When I came back from the inactivity and lack of fitness that accompanies an ATR, I was so out of breath from bicycling up hills etc., that I thought I might have been “symptomatic” for the BAV, which would support that decision. Then that passed! My fitness returned, and I could bicycle as fast as I wanted to, never missing a yellow light or skipping a hill. YAY!

My Cardiologist was more frustrated than pleased for me(!), and seemed almost angry when he conceded that my last Stress Echo Cardiogram (on a treadmill) was “undoubtedly a very good test”! Reluctantly, a few weeks ago, he agreed that I could postpone the surgery ’til the Spring, then we’d see if another postponement made sense or not.

WELL, my symptoms didn’t ACTUALLY start while I was walking from his office to the car, but that would make a better story — and it’s pretty close to the truth. It looks like I’ll be getting “zipped” open for the valve replacement pretty soon, maybe around the end of this month.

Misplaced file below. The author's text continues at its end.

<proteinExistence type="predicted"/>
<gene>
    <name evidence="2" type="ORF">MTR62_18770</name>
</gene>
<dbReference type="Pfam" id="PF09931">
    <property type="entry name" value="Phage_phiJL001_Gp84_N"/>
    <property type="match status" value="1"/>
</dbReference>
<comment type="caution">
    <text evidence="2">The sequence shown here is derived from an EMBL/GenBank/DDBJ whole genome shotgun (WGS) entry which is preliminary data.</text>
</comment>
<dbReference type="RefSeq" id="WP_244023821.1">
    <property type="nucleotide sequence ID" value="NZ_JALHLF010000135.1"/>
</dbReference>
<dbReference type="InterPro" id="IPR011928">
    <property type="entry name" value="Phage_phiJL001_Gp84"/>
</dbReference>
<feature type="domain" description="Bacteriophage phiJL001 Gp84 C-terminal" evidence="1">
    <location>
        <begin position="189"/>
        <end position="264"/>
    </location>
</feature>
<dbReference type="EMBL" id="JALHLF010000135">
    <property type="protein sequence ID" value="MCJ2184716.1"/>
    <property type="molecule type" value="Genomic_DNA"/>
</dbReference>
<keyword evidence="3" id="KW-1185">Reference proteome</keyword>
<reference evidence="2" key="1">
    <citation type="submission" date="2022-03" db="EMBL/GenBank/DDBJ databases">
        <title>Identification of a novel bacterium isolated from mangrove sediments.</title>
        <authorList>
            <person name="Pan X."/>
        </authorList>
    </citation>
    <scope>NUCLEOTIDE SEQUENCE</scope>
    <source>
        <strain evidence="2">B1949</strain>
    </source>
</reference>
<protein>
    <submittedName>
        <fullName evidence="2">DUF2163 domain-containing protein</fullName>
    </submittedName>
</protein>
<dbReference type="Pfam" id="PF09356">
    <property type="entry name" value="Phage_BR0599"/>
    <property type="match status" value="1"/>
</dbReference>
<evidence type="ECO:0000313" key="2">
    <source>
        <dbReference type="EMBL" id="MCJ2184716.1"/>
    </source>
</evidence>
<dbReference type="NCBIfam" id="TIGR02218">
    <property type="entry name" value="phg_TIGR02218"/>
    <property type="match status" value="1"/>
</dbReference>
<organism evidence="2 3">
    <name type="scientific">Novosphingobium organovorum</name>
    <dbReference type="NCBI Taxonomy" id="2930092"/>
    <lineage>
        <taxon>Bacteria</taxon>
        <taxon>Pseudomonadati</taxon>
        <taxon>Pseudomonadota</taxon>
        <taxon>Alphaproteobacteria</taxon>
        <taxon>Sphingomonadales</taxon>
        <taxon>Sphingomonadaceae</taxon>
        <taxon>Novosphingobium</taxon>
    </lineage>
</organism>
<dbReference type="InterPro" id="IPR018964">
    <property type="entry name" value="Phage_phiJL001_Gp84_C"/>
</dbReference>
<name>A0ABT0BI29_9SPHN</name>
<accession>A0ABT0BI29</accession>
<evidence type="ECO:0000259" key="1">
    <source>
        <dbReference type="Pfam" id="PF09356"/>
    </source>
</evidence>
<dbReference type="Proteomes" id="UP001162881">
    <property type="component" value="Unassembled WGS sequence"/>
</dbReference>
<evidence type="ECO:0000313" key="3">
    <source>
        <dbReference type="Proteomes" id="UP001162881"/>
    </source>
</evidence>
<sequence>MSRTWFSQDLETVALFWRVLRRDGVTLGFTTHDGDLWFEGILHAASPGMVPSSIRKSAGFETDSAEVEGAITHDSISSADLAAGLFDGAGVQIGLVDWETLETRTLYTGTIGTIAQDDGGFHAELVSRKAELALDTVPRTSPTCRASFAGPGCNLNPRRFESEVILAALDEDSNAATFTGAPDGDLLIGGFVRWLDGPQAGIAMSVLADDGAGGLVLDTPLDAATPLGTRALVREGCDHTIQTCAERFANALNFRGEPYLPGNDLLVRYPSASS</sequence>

So, dear ATR pals, I’ve started two-timing you, and lurking at ! And once again I’m the “newbie” with all the questions and none of the answers! I haven’t registered there yet, but I suspect I’ll be “normofthenorth” again, unless it’s already been taken.

As in ATR treatment, there seem to be some interesting new studies and evidence that hasn’t reached all the surgeons yet, and some of them inspire heated discussions and “agreements to disagree”. E.g., some doctors are VERY aggressive in pushing minimally invasive heart surgery, while most doctors still prefer the more established “big zipper” approach. I’m guessing I’ll go with the traditional cure this time. My surgeon seems to prefer it, and also prefers “porcine” (pig) valves compared to bovine (cow) or human-donor valves.